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Essential Tech Tips For International Travel

by on May 12, 2014
in Computers and Software, Travel & Entertainment, Travel, Tips & How-Tos :: 3 comments

All of that tech we rely on day to day when we're at home can become a real problem when we're overseas: our smartphones become dead weights in our pockets and our laptops lose their shine when we can't find a WiFi connection.

Of course, we aren't advocating leaving your tech at home — but your international trip is going to require a bit of planning to make the most of your gadgets without spending a mint on roaming fees.

Stay connected on the road

The biggest tech hassle when you're out of the country is definitely your smartphone, which can load you down with huge international roaming bills. Expect calls, texts, and even being connected to the internet when you're overseas to come with a per minute, per text, or per megabyte pricetag.

The easiest way to avoid this is to put your phone into airplane mode and then turn on WiFi and Bluetooth as needed (in Settings). Or, turn off cellular data and roaming (in Settings) for the duration of your trip . However, if you need to stay on top of things, there are options.

T-Mobile users: look into the Simple Choice plan

If you're a T-Mobile customer, you're in luck. T-Mobile offers the amazing Simple Choice plans which include coverage in over 120 countries without additional roaming, data, or texting fees. (Calling from an international location will cost you $0.20 a minute, but trust us, that's a great international rate.) The downside is that this data is slow — equivalent to older EDGE speeds rather than the 4G we're used to — but it will get things done if you have a bit of patience. And if you're not the patient type, you can pay for faster data if it's available.

Get a local SIM card

Your smartphone talks to your provider using a tiny card that contains information about your carrier and account. If you have an unlocked phone that can take SIM cards other than your provider's — and if your phone isn't on contract anymore, you can usually call your provider to get it unlocked — you may be able to get a pre-paid SIM card from a local carrier at your destination. You'll have to do the research to find a local carrier that will work with your phone, but this will likely be much cheaper than using your existing plan internationally. You can pick these up at the airport or at a local cellphone shop at your destination city.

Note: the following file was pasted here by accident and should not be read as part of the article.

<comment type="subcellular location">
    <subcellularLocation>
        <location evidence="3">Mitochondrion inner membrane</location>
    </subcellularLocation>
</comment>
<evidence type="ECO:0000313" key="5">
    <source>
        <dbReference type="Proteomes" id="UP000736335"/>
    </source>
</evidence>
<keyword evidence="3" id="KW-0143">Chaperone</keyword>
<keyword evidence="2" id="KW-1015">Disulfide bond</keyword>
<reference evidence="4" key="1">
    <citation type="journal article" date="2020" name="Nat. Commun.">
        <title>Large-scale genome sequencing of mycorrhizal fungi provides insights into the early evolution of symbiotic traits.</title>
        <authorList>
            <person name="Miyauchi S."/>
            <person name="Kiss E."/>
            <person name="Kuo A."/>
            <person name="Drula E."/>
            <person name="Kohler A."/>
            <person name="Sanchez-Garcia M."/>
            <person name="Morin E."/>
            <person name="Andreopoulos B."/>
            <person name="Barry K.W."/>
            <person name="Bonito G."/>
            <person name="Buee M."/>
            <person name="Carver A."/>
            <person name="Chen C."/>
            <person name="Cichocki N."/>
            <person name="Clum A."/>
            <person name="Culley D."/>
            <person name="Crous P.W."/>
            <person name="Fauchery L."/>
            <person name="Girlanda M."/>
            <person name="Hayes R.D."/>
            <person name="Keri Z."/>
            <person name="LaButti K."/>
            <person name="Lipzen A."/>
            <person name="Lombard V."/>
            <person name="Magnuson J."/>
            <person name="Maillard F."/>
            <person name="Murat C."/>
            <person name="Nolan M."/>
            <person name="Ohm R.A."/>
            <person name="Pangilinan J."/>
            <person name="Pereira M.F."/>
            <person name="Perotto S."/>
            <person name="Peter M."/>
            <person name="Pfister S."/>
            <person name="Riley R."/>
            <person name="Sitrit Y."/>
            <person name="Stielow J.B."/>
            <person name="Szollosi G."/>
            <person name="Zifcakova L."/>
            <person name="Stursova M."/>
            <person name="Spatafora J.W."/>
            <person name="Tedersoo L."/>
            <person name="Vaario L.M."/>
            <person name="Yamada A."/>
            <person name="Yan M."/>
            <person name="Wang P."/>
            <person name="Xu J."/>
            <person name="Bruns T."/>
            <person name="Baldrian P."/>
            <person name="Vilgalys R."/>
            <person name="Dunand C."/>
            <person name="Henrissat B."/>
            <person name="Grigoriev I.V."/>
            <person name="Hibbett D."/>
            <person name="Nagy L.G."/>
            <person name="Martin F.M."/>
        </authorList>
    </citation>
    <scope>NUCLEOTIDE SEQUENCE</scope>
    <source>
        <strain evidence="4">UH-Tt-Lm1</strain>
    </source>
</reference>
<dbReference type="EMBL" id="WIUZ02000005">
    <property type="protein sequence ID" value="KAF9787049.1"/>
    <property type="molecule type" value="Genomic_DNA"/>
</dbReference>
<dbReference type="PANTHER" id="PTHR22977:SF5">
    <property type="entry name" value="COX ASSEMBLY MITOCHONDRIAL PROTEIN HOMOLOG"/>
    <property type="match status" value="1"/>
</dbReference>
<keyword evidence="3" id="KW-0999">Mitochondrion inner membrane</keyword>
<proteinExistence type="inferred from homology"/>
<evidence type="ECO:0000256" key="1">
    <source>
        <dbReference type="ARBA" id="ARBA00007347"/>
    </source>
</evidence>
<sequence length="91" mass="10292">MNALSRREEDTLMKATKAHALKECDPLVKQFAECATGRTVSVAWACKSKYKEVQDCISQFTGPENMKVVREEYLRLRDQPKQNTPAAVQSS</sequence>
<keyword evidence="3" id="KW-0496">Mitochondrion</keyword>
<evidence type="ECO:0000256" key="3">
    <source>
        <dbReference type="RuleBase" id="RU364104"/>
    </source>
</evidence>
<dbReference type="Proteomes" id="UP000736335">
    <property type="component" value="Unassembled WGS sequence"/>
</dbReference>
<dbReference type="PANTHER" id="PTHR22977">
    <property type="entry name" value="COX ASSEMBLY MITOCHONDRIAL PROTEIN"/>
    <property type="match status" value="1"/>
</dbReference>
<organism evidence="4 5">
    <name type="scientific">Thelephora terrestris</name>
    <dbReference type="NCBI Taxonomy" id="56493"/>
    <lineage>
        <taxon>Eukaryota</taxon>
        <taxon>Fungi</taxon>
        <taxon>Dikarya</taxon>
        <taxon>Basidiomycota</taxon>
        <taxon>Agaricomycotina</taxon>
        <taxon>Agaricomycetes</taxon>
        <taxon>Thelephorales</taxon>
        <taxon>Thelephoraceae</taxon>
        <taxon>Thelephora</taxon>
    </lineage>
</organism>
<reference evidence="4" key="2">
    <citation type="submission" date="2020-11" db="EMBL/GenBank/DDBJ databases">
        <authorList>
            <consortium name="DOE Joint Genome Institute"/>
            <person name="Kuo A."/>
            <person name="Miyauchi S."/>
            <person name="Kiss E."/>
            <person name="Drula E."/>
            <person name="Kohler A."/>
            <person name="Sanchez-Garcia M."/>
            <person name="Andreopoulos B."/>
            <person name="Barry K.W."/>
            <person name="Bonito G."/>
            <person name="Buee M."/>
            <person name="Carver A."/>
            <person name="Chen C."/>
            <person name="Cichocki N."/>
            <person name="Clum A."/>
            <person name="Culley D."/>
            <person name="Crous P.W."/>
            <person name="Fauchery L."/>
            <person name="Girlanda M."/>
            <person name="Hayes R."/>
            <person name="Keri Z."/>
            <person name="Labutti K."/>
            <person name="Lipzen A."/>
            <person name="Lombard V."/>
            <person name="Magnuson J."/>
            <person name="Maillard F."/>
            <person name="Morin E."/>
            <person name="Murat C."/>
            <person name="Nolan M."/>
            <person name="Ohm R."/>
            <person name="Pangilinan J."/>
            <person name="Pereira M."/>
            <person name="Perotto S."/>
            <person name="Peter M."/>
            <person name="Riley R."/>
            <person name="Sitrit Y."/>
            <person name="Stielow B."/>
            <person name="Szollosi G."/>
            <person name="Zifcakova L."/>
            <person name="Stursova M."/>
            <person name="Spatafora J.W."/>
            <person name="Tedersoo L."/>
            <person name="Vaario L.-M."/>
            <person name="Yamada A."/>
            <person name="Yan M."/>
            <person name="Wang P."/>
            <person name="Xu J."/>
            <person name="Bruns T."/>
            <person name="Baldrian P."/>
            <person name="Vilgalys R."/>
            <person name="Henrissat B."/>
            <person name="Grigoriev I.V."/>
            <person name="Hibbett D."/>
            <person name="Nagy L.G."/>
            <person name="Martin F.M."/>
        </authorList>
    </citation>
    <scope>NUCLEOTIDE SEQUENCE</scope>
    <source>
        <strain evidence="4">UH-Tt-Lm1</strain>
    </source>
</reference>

If you are travelling to more than one country, consider the OneSimCard. Insert it into your unlocked phone and you can receive calls for free and place calls starting at $0.25/min. You can also purchase data at $0.20/mb. There are some caveats, though. The number you are assigned comes from the European nation of Estonia and anyone from the U.S. calling you will have to pay their international call rates for that country which are typically quite high. You can have a U.S. number assigned to you for free calls by your American family and co-workers, but there is an additional set up charge and usage fees for you and they can't text you (they are technically calling a landline.)

Get a pre-paid phone

For the most budget-friendly option, pick up a pre-paid cellphone at your destination for any calls and texts you need to make. Though it will probably won't be a smartphone, it could be all you need for keeping in touch on the go. You can find these at the airport or, likely for cheaper, at a local cellphone shop at your destination.

Research your WiFi options

If you're carrying your laptop, you'll want to rely on WiFi access — which you can sometimes be more difficult to find overseas than at home. Your best bet is to research your destination in advance and check if the hotel has WiFi (free or at a cost) or whether there are any internet cafes or other places where you can use WiFi while you're on the go.